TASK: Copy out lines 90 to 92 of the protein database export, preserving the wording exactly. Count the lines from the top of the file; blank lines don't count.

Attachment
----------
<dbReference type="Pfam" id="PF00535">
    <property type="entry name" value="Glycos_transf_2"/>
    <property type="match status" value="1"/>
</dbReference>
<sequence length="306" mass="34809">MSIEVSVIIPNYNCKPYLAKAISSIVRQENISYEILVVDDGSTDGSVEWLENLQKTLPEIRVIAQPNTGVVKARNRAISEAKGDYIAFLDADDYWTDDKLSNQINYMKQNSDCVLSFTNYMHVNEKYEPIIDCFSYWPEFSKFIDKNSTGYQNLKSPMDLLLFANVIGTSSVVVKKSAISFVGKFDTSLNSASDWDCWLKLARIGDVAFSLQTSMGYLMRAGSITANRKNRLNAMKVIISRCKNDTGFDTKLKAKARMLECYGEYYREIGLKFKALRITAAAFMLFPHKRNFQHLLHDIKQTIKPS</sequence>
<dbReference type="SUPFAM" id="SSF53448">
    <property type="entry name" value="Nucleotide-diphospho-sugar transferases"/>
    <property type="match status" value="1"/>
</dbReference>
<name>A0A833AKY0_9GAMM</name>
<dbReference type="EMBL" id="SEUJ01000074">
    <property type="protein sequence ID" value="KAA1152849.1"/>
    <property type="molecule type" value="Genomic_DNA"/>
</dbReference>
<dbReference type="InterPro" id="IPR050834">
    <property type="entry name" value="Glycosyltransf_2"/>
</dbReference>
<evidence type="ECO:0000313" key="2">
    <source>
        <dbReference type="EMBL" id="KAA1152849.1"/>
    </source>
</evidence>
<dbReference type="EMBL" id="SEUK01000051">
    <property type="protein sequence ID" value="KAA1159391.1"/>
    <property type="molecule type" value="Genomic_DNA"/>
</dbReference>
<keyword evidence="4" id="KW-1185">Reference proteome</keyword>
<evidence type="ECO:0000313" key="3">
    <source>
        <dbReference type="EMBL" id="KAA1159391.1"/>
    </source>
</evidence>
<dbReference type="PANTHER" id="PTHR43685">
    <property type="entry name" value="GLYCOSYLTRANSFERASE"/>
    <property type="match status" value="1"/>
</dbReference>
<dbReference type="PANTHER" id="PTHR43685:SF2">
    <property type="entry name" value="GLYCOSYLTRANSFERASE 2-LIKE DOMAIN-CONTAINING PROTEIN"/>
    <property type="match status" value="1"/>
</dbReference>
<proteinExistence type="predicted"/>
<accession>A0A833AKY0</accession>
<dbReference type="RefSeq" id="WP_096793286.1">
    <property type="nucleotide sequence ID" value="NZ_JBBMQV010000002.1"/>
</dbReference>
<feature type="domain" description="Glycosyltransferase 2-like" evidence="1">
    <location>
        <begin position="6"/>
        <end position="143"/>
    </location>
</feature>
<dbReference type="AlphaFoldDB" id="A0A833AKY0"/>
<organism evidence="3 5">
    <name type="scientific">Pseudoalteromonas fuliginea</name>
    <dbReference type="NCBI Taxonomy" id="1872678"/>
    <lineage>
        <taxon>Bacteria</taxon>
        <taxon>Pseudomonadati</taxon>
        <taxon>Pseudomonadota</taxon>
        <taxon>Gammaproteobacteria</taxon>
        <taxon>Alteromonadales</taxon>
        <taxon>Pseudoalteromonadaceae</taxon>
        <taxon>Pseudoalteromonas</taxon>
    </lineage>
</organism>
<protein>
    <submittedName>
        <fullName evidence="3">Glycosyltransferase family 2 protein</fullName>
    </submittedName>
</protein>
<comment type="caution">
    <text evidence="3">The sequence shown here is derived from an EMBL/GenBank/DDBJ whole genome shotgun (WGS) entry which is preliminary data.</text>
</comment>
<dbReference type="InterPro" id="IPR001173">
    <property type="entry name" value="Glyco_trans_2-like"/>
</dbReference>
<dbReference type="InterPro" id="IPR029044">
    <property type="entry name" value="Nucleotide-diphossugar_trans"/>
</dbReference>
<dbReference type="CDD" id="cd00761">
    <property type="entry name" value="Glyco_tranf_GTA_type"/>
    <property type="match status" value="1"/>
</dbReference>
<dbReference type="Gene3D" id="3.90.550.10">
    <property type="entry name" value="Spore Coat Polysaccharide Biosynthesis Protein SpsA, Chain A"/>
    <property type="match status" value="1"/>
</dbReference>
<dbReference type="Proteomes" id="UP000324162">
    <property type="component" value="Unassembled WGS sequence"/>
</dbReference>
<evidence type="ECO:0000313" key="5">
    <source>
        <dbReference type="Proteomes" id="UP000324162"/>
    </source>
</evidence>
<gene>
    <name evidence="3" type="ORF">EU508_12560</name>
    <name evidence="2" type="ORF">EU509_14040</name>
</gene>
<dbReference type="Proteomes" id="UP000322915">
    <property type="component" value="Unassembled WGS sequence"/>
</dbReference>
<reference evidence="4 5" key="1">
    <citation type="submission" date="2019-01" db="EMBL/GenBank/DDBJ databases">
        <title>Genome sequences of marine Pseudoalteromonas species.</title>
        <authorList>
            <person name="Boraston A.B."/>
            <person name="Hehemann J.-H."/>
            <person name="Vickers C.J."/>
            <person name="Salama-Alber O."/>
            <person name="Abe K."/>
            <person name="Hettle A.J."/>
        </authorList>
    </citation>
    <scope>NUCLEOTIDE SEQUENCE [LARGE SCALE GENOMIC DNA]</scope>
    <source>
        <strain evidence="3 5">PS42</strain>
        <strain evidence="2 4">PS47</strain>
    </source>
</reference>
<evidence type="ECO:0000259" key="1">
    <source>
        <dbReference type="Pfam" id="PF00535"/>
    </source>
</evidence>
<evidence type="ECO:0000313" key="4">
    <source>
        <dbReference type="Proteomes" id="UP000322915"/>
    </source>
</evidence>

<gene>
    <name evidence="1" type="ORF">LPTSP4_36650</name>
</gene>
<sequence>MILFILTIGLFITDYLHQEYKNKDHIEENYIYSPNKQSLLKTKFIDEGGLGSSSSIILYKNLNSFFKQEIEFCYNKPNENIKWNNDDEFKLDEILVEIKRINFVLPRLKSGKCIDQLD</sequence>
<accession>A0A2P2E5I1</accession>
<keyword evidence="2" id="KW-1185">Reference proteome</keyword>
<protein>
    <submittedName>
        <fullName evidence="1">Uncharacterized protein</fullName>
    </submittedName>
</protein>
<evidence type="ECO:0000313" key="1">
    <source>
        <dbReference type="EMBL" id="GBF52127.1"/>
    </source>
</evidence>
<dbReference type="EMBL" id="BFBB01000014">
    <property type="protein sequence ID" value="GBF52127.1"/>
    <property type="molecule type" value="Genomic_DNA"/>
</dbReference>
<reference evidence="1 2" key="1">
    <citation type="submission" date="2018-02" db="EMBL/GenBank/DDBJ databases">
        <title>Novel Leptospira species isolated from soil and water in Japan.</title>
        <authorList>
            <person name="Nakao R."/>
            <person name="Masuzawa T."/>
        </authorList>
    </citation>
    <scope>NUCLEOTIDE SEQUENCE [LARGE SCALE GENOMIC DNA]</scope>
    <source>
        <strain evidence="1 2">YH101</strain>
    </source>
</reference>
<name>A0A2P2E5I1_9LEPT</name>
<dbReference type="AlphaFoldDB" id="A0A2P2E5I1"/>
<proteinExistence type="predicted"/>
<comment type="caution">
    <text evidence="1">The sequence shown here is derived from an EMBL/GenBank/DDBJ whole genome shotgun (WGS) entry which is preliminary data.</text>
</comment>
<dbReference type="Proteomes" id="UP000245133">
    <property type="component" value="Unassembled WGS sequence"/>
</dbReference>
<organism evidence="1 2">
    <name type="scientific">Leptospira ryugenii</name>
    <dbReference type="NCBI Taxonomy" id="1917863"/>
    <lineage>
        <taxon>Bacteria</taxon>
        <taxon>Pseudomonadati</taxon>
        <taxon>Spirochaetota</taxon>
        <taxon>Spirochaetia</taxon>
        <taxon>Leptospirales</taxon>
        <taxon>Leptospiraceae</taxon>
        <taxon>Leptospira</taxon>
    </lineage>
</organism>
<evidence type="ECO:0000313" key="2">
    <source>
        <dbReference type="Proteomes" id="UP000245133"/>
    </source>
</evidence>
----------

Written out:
</dbReference>
<evidence type="ECO:0000313" key="5">
    <source>